Jonathan Strange and Mr. Norrell
Bloomsbury, September, 2004.
Hardcover, 800 pages.
Ordering information: Amazon.com | Amazon.co.uk
"Some years ago there was in the city of York a society of magicians. They met upon the third Wednesday of every month and read each other long, dull papers upon the history of English magic." So begins Susanna Clarke's truly amazing novel, Jonathan Strange and Mr. Norrell, which is part comedy of manners, part fantasy, part alternate history SF, part historical novel, and part drawing room farce. It is not surprising that the publisher is Bloomsbury; British publishers are much more likely to take a look at a mixed-genre novel (See, The Eyre Affair by Jasper Fford, for example.) American publishers tend to like their genres sorted into tidy boxes. In any event, it is a wonder and a joy that such a book made its way into the mainstream.
In 1806 alternative history England, magic is accepted as real, although since the disappearance of the Raven King, no one really practices magic. Mostly, it is a theoretical study of the craft in which the magicians engage -- that is, except for the exceedingly vain and eccentric recluse, Mr. Norrell, of whom it was later said, "He hardly ever spoke of magic, and when he did it was like a history lesson and no one could bear to listen to him." When Mr. Norrell reveals to the world that he can, indeed, actually do magic (he makes the statues in York Cathedral come to life, whereupon they began to sing, talk and occasionally berate the audience) he becomes the toast of the ton and the delight of the government, which is busy waging war against the much-reviled French. Norrell eventually agrees to take on as his apprentice the handsome and talented magician, Jonathan Strange, who is of great assistance to General Wellington in the Napoleonic Wars. But the younger assistant chafes at Norrell's restrictions, and sets out to single-handedly recreate the Golden Age of English magic with the help of a one very selfish, naughty Faerie who has his own agenda.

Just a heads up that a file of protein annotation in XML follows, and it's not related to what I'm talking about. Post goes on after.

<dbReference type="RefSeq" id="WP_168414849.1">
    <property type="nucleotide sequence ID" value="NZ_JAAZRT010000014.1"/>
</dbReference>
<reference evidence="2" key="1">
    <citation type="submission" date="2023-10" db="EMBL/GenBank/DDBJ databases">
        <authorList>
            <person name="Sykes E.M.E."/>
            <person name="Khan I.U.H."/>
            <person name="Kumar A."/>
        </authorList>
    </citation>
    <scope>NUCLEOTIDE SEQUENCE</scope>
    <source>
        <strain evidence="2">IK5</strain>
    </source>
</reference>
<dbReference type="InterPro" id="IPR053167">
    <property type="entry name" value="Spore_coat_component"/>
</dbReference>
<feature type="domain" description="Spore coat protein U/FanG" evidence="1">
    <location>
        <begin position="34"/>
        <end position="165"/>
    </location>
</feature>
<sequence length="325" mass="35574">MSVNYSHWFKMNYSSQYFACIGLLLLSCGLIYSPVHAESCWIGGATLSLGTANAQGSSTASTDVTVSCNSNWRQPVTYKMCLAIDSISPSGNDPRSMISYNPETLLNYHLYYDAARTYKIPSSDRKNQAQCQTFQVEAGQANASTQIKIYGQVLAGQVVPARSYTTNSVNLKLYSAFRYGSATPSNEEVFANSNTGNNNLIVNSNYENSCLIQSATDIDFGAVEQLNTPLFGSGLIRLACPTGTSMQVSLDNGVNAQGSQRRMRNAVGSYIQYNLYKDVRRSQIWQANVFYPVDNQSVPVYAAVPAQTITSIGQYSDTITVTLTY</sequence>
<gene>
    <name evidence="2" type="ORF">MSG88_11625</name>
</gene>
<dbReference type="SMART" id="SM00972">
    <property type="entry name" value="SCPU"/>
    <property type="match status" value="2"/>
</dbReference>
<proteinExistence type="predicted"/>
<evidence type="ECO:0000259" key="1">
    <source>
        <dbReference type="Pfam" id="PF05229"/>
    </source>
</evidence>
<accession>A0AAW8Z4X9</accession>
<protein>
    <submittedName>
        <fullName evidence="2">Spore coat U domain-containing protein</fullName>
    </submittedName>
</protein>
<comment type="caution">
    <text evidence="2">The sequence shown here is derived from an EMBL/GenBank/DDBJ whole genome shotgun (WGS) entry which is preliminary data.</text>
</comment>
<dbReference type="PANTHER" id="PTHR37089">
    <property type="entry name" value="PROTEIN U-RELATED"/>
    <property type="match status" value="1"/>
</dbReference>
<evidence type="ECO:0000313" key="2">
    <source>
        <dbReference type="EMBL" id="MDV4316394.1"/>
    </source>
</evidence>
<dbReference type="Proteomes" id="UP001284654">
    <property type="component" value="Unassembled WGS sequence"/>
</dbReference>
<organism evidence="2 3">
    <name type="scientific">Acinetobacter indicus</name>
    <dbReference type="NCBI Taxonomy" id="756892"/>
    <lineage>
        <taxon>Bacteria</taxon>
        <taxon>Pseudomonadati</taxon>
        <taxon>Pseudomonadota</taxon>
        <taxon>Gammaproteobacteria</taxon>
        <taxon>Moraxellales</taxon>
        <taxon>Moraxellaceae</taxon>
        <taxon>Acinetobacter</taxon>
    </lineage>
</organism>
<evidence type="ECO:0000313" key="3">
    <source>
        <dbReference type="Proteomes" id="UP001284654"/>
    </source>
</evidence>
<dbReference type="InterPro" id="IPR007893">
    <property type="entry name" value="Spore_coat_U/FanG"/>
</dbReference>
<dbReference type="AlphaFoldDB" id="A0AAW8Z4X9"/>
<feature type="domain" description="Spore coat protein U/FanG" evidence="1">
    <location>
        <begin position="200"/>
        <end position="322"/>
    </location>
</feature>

Written with a dry, very British sense of humor, the narrator delivers the history with an intimate, confiding, tongue in cheek tone which works very well indeed. One buys into the fictive dream and, after about 30 pages or so, historical fact and fiction have merged. In fact, Ms.Clarke's world is so vividly-imagined that it seems quite real. This impression is reinforced by the numerous, droll, detailed footnotes which assist those who have forgotten some of the more arcane or obscure magical historical tidbits.
The book has been called Harry Potter for adults, and in the fact that it deals with magic and has a sly humor behind the prose, that is somewhat true. But Ms. Clarke's entertaining style and worldview call to mind more the work of Neil Gaiman and P.G. Wodehouse than of J.K. Rowling. Ms. Clarke's words are accompanied by the marvelous pen and ink drawings of Portia Rosenberg. Susanna Clarke has produced an immense book, both in sheer heft and in terms of literary value. It is an extraordinary achievement.
--Claire E. White
Reprinted with permission from The Internet Writing Journal®.
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